Difference between revisions of "1405: Meteor"

Explain xkcd: It's 'cause you're dumb.
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First Cueball: Check it out -- I got a piece of a meteor!
First Cueball: Check it out -- I got a piece of a meteor!

Revision as of 15:34, 8 August 2014

No, only LAVA is called 'magma' while underground. Any other object underground is called 'lava'.
Title text: No, only LAVA is called 'magma' while underground. Any other object underground is called 'lava'.


Cueball A tells Cueball B that he found a piece of a meteor. Cueball B pretends to correct Cueball A by telling him it that what he found is actually called magma, because that's how one refers to a meteor once it hits the ground. In reality, however, the correct term would be meteorite. Cueball B is purposely mixing another pair of words that define a substance before and after it reaches the surface of the Earth, namely lava and magma (lava is the expression for magma that has reached the surface), in order to confuse Cueball A.

This is one of Randall's comics on the topic of My Hobby. The author makes these semantically incorrect statements to frustrate nerds who know the correct word, and confuse people who don't know the precise word so they can go on to frustrate more nerds.

The word pedantic means correcting one's speech even when the more ambiguous or slightly incorrect term would suffice for informal communication. It is usually a pejorative term used to refer to someone who is overly fussy. For example, if one were to say "The sky is blue" and someone were to correct them saying that it is actually every color but its apparent blueness is a mere illusion, because of light scattering, while true, that would be pedantic. (Of course, in science and other formal areas, pedantry is important so statements may be unambiguously interpreted.)

The title text expands on the trolling, as if the conversation had continued with an (unseen) response from Cueball A. Cueball B again makes a deliberately muddled statement. Indeed lava is called magma while it is underground, but it's ridiculous to suggest all other things are called lava when underground.


First Cueball: Check it out -- I got a piece of a meteor!

Second Cueball: Actually, it's only called that while falling. Once it lands, it's called Magma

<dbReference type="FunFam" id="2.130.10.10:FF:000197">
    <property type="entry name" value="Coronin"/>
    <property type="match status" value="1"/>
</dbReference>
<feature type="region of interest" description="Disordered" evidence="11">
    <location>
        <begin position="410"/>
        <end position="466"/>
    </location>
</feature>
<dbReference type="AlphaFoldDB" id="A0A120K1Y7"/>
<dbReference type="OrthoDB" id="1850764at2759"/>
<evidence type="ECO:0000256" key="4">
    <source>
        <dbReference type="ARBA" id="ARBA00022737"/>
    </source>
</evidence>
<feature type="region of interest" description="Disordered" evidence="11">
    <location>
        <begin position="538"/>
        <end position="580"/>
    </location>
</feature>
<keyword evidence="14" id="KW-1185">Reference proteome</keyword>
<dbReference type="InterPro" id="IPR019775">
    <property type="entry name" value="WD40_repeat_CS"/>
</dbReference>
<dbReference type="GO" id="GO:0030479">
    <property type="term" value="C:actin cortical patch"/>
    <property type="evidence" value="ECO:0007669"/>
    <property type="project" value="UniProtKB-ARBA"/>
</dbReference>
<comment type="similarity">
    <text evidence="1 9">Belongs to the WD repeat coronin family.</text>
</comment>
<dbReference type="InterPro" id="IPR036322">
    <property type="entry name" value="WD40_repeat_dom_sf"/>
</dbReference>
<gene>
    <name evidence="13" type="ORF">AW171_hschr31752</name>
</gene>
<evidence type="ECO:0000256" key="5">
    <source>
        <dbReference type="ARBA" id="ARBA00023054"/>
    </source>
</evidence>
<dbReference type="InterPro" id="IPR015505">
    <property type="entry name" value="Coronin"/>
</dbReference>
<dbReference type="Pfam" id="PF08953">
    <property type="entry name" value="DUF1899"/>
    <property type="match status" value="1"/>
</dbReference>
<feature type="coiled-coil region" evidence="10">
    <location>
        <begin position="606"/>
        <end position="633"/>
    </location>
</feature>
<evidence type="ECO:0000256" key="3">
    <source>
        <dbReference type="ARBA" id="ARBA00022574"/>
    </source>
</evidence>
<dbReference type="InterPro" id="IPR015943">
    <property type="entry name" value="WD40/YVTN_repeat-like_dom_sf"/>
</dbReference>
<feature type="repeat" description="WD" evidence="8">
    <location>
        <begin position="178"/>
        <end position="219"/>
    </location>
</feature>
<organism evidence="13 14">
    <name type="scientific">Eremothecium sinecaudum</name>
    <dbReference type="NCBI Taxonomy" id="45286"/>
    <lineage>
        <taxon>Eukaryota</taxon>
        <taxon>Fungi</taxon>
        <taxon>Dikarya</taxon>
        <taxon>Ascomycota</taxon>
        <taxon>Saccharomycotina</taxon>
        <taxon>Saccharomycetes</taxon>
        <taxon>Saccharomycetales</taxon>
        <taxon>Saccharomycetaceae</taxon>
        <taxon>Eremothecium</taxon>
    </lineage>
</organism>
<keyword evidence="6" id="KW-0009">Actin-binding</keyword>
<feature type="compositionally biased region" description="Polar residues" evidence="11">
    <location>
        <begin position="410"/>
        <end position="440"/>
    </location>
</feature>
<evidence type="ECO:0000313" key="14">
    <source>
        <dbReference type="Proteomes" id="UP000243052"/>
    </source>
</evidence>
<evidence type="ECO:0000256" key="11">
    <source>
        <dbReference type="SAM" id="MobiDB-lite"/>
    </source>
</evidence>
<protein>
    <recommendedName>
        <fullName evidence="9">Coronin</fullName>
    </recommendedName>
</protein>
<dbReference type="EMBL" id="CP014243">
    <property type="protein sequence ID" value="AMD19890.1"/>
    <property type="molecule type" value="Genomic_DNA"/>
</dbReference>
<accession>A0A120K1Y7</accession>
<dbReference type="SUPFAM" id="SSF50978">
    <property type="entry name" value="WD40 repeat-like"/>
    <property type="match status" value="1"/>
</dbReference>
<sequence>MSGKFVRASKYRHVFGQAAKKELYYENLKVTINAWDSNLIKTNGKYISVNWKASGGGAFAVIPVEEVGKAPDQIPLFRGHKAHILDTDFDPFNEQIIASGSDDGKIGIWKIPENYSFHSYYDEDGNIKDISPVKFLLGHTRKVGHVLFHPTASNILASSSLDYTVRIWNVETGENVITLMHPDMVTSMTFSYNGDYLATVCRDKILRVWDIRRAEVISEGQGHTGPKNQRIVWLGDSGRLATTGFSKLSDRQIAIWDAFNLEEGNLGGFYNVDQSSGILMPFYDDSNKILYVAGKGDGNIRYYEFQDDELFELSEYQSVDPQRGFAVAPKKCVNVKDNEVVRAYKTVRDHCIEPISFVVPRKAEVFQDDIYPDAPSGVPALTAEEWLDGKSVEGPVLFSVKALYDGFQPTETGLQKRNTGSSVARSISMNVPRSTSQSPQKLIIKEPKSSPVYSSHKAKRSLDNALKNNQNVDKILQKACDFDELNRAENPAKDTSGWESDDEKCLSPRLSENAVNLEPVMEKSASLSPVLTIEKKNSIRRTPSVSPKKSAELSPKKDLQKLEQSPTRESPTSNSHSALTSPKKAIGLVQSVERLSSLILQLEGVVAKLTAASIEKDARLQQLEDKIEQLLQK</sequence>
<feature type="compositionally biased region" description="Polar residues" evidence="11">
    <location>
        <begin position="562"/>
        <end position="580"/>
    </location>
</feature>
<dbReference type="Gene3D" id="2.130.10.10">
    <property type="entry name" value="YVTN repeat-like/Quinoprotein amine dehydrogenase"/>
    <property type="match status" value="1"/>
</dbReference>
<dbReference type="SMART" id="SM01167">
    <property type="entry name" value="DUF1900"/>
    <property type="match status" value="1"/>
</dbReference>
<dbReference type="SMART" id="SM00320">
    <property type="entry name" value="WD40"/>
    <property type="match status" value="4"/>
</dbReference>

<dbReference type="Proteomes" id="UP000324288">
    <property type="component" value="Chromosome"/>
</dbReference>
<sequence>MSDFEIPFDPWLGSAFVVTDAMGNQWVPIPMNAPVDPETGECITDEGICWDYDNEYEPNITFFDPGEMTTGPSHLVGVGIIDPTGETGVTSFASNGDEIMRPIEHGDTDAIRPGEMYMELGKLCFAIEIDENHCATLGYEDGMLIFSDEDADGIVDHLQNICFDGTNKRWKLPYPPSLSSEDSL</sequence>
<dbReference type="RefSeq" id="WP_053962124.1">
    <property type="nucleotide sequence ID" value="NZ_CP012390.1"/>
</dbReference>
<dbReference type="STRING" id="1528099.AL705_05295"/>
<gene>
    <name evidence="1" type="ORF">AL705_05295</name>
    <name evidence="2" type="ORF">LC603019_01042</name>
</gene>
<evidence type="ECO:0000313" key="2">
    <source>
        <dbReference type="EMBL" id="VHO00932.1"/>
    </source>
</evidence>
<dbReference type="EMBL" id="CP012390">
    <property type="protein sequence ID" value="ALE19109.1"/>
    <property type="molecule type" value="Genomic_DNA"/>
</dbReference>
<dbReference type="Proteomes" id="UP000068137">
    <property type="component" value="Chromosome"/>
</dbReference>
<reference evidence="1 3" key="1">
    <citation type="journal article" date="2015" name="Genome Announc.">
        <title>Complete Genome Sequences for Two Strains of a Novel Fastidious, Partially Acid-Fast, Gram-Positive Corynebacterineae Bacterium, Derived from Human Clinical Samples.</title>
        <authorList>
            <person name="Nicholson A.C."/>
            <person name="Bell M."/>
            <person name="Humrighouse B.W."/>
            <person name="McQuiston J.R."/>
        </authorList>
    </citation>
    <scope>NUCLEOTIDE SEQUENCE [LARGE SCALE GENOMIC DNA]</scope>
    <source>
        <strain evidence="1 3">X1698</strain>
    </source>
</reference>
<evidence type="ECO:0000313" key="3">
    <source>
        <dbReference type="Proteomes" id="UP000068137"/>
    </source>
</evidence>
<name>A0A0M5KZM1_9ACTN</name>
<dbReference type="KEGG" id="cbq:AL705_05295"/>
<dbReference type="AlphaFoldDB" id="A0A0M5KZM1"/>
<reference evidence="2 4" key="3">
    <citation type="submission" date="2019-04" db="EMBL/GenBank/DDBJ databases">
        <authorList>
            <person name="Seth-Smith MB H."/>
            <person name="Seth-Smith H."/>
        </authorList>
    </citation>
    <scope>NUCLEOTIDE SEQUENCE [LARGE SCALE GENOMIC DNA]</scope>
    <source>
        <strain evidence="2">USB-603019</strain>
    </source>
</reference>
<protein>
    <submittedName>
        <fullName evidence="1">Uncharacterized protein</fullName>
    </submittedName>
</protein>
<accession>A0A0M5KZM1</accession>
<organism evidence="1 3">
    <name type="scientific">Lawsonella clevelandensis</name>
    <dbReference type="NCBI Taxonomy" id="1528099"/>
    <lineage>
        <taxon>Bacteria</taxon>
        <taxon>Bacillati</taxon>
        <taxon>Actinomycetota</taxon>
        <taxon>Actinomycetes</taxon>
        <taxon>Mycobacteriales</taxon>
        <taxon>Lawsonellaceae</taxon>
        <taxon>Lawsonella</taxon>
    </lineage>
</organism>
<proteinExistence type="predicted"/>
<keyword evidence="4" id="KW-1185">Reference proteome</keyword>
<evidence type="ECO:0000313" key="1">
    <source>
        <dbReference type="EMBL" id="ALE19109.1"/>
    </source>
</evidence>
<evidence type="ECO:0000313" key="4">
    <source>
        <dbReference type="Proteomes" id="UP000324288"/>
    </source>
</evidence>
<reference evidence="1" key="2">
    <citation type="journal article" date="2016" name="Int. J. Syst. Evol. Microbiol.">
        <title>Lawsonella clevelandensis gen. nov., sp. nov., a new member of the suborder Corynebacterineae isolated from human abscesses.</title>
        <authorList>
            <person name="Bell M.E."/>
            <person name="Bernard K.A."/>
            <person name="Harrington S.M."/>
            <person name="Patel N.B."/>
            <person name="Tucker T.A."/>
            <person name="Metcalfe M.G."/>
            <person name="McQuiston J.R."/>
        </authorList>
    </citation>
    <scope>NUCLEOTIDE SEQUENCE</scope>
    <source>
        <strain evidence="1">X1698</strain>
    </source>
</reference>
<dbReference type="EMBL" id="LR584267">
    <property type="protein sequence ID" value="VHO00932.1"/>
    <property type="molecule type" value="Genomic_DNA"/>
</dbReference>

My Hobby: Mixing Pedantic Terms

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If meteors fall, then what is a meteoric rise? Rfvtg (talk) 04:54, 8 August 2014 (UTC)

Fast. 08:12, 8 August 2014 (UTC)
See 1115 for explanation Spongebog (talk) 11:19, 8 August 2014 (UTC)

The legend of this comic might refer to pedology, the study of soil. 06:56, 8 August 2014 (UTC)

But the sky is blue. It is a desaturated blue with a center wavelength of 474 to 476 nm. http://en.wikipedia.org/wiki/Diffuse_sky_radiation The statement that the sky is "anything but blue" is wrong.ExternalMonolog (talk) 08:34, 8 August 2014 (UTC)ExternalMonolog

does anyone else find the capitalization variation of LAVA vs lava funny? In all seriousness that would make them two different programming variables... However it is hard to notice and isn't clear on what the difference in meaning should be. This is one of the reason for using Object mObject instead of Object object in java. Mr.Smiley (talk) 10:28, 8 August 2014 (UTC)

I think it might just be for emphasis. The pedantic Cueball is becoming exasperated with the person who's getting it 'wrong'. 11:30, 8 August 2014 (UTC)

And to everybody who is't a pedantic nerd, it's a rock.Seebert (talk) 13:37, 8 August 2014 (UTC)

Is my transcription incomplete? I feel like it is because I published it really early and I have not done many transcriptions here. InAndOutLand (talk) 15:02, 8 August 2014 (UTC)

What has more nutritional value, a small rock in space or a small rock falling from space onto the Earth?
A small rock falling from space onto the Earth because it is a little meatier(meteor) 06:24, 9 August 2014 (UTC)

A meteor (follow the link!) is not an intermediate stage in the lifespan of a chunk of rock between a meteoroid and a meteorite; it is the streak of light produced by a meteoroid during its descent through the atmosphere. It spoils the joke if we're not pedantic about the pedantry! —TobyBartels (talk) 08:35, 9 August 2014 (UTC)

Nice. A lot of meteorites on the earths surface today come from broken apart, differentiated asteroidal parent bodies so they were magma once. The rocky planets have grown through accretion of meteorites so all of the earths magma used to be elsewhere in the solarsystem at the very start. Plus, with temps so high under the crust, anything found down there would be molten and dissolved in the magma anyway and called such. Mark.Squirreltape (talk) 15:49, 13 August 2014 (UTC)

Mnemonic: In the void, meteoroid. On the site, meteorite. Neither/Nor: meteor. -- CoderLass (talk) (please sign your comments with ~~~~)

Great. I didn't know this maybe because I'm German. But this is worth for the explain section so I will add this. --Dgbrt (talk) 22:04, 5 November 2014 (UTC)

There is a community portal discussion of what to call Cueball and what to do in case with more than one Cueball. I have added this comic to the new Category:Multiple Cueballs. Since Randall is the one with the hobby and also the one that Cueball represents I have changed the reference to Cueball in this explanation and transcript to represent this fact. I have also made a note of this fact and the fact that the friend looks like Cueball.--Kynde (talk) 14:55, 15 March 2015 (UTC)

It's not rocket surgery. 17:34, 11 July 2018 (UTC)